* EU wants ISP breaches to be tackled at their source
* Mediator for copyright levies in 2011 - paper
* EU Commission to unveil IPR proposals on Tuesday
By Francesco Guarascio and Foo Yun Chee
BRUSSELS, May 23 (Reuters) - The European Commission wants internet service providers to help fight online copyright theft “at source”, according to a Commission document seen by Reuters, though it does not say what it would expect of them.
The EU’s executive wants to boost protection of intellectual property rights and believes internet service providers (ISPs) should play a role in policing it, according to a confidential Commission document dated April 13.
“The Commission will propose amendments to the (IPR) Enforcement Directive in order to create a framework allowing, in particular, combating infringements of IPRs via the internet more effectively,” the document said.
“These amendments should tackle the infringements at their source and, to that end, foster cooperation of intermediaries, such as internet service providers,” it added.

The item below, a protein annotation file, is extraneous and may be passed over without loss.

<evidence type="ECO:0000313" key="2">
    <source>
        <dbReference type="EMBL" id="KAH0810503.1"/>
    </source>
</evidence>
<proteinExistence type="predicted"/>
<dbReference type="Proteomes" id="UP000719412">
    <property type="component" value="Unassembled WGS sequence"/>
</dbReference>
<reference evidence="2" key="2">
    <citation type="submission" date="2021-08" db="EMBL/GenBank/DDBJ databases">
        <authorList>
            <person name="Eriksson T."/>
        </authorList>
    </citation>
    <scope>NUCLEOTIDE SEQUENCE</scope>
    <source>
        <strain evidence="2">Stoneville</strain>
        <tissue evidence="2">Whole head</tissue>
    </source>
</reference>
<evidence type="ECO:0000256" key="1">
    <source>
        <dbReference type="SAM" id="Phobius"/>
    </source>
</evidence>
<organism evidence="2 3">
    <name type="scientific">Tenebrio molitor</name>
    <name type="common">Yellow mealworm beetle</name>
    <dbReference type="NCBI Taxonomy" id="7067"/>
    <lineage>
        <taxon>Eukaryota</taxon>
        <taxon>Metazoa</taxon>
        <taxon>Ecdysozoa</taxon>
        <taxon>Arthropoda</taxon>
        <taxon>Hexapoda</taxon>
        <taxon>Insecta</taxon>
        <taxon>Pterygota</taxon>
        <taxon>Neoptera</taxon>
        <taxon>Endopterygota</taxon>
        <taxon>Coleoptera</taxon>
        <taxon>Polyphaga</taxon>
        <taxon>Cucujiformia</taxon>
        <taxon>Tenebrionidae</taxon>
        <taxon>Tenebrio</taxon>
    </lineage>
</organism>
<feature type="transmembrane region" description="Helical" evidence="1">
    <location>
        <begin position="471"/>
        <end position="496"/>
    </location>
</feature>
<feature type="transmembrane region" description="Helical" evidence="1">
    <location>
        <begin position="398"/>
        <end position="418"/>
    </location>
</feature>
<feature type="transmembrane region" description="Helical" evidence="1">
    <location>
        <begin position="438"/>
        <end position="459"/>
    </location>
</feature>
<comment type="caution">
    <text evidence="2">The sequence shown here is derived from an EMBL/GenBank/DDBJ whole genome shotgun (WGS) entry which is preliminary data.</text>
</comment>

EU Internal Markets Commissioner Michel Barnier will publish his plans on intellectual property rights on Tuesday, as part of the Commission’s strategy to boost growth and create jobs.
Moves to draw ISPs into policing copyright could be difficult to achieve, industry experts said.
“The term ‘at their source’ has no legal meaning and is a bit empty,” said lawyer Alain Strowel, who specialises in intellectual property rights at Covington & Burling in Brussels.
According to the Commission document, the Commission also plans to appoint a mediator on copyright levies on electronic goods such as MP3 players, printers and smartphones, an issue on which the private sector failed to agree last year.
“(The mediator will be) tasked with exploring possible approaches to improve the administration of levies, specifically the type of equipment that is subject to levies, the setting of tariff rates with a view to harmonising the methodology used to impose levies, and the interoperability of the various national systems,” the document said.
Talks between makers of electronic goods and collecting societies representing authors and performers to reduce copyright levies collapsed last year, prompting some calls for the Commission to take the lead.
“It is not clear that such a mediator will be able to move things forward, but it is good to have a try. As you know, the issue of levies has been on the table since 2002, but with no concrete outcome so far,” Strowel said. (Editing by Rex Merrifield and Will Waterman)